Who's in Charge Here?

April 1, 2003
Ronald S. Waife

Ronald S. Waife, MPH, is president of Waife & Associates Inc.

Applied Clinical Trials

Applied Clinical Trials, Applied Clinical Trials-04-01-2003,

If it?s not clear who?s in charge, then no one is?and process improvement can be undermined.

Process improvement projects start in many waystop-down, bottom-up, sidewaysbut they succeed only one way: with proper governance. Someone needs to be in charge: someone respected by those participating in the process and empowered by those who need to fund it or enforce the results.

Governance is too often the downfall of the best improvement plans. It is critical to any process change or improvement, any technology introduction, merger or acquisition, and all other organizational change. Governance is a combination of people, empowerment, legitimacy, procedure, politics, communication, and financing that ensures that change takes place. Because change, by definition, is disruptive to any group focused on its daily work, proper governance can make the difference between change as a positive force and change as a never-ending torment.

Governance folliesA team instead of a leader. The most common approach to a change management project is to appoint a team. We have previously excoriated teams in this column; they are too often formed because of a lack of imagination in ways to get work done. Teams have many uses in change managementensuring that all affected constituencies are involved, subdividing tasks and responsibilities, serving as a communications exchange. But they cant govern.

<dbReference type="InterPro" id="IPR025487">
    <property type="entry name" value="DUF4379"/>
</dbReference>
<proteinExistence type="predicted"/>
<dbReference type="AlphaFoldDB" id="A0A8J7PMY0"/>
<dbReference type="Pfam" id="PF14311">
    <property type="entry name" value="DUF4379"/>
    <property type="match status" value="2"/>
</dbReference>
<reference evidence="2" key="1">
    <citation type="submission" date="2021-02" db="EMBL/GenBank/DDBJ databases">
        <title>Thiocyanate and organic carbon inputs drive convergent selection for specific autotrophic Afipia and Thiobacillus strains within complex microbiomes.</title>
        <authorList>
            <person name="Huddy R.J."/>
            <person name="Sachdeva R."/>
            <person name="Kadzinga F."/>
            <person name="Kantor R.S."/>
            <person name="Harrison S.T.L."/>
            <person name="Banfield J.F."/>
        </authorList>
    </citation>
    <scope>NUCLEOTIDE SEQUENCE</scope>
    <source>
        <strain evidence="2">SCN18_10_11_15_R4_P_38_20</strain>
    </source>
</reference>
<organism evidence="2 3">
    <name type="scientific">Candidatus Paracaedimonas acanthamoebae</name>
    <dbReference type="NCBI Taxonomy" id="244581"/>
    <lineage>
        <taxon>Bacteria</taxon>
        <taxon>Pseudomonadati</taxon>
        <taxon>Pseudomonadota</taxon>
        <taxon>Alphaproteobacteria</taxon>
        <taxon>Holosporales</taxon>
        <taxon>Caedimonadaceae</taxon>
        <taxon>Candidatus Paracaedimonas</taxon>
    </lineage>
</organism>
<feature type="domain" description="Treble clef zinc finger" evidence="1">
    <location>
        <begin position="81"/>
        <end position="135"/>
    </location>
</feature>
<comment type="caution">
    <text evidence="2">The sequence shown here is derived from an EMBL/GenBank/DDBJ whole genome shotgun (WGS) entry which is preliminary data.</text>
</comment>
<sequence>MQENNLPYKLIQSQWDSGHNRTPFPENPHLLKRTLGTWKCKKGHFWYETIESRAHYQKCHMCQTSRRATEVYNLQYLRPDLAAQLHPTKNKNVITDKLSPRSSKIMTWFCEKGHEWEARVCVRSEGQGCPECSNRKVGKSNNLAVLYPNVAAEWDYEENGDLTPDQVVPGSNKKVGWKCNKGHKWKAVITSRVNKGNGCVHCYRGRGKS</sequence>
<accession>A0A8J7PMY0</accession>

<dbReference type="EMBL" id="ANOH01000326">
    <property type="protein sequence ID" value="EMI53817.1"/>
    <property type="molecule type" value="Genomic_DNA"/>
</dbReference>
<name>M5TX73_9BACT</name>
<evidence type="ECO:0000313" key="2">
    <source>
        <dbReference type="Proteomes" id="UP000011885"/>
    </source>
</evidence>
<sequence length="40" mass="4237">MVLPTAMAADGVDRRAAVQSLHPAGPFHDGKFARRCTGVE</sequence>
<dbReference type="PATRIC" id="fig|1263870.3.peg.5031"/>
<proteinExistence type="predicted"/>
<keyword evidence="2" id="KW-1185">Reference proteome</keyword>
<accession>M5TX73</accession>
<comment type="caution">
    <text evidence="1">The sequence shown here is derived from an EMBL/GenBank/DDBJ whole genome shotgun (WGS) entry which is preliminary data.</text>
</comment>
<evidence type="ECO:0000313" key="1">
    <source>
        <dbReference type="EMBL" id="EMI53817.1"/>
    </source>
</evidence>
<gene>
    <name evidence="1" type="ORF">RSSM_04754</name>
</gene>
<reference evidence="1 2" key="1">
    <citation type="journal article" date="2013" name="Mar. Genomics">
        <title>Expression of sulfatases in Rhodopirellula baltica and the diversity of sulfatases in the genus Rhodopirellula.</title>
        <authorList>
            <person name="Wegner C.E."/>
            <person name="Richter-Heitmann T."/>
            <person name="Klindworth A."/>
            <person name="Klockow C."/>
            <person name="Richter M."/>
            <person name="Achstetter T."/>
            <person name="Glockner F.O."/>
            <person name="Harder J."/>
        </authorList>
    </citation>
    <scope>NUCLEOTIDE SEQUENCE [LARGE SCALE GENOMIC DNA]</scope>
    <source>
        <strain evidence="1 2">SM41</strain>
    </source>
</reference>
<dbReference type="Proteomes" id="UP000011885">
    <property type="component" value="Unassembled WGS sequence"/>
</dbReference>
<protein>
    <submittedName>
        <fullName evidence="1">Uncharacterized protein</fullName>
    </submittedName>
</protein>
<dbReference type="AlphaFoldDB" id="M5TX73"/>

A team can have a leader, but by itself it cannot lead. Indeed, teams are often appointed because the organization or executive is afraid of choosing a leader. By stepping on no ones toes, you step only to the right or left, never forward. Teams are too readily victims of our overcrowded calendars. The team meeting is one of dozens every month and they all begin to blur. More importantly, teams usually consist of individual contributors without any power in their own department, much less the power to handle an interdepartmental project.

In over his head. Another common way to fail at governance is to appoint a low-level manager as the leader of the changea junior member of the management team, or worse, a business analyst. Consider the message this sends to the rest of the organization: This project is not important enough for a more visible, empowered leader.

Often we see someone purposefully put in over his head. Usually when executives say the person will grow into it, what they mean is not in my lifetime. They use the tactic to ensure delay or inaction. Even if the choice is sincere, rarely can someone grow into a position without active mentoring. This method of governance ultimately lacks the legitimacy, in the political sense of the word, to marshal action, follow-through, and success.

The third party. One of the more dangerous governance mistakes in change management is choosing a disinterested third party as the project manager. Too often these folks are not only disinterested, but uninformed. Typically such managers are pulled from information services (IS) groups, or perhaps an organizational development group (that is, generic trainers) or corporate process group. The rationale is often stated as, were the project management experts, or were the process change experts. That may be true, but such skills are not universally applicable or necessarily sufficient.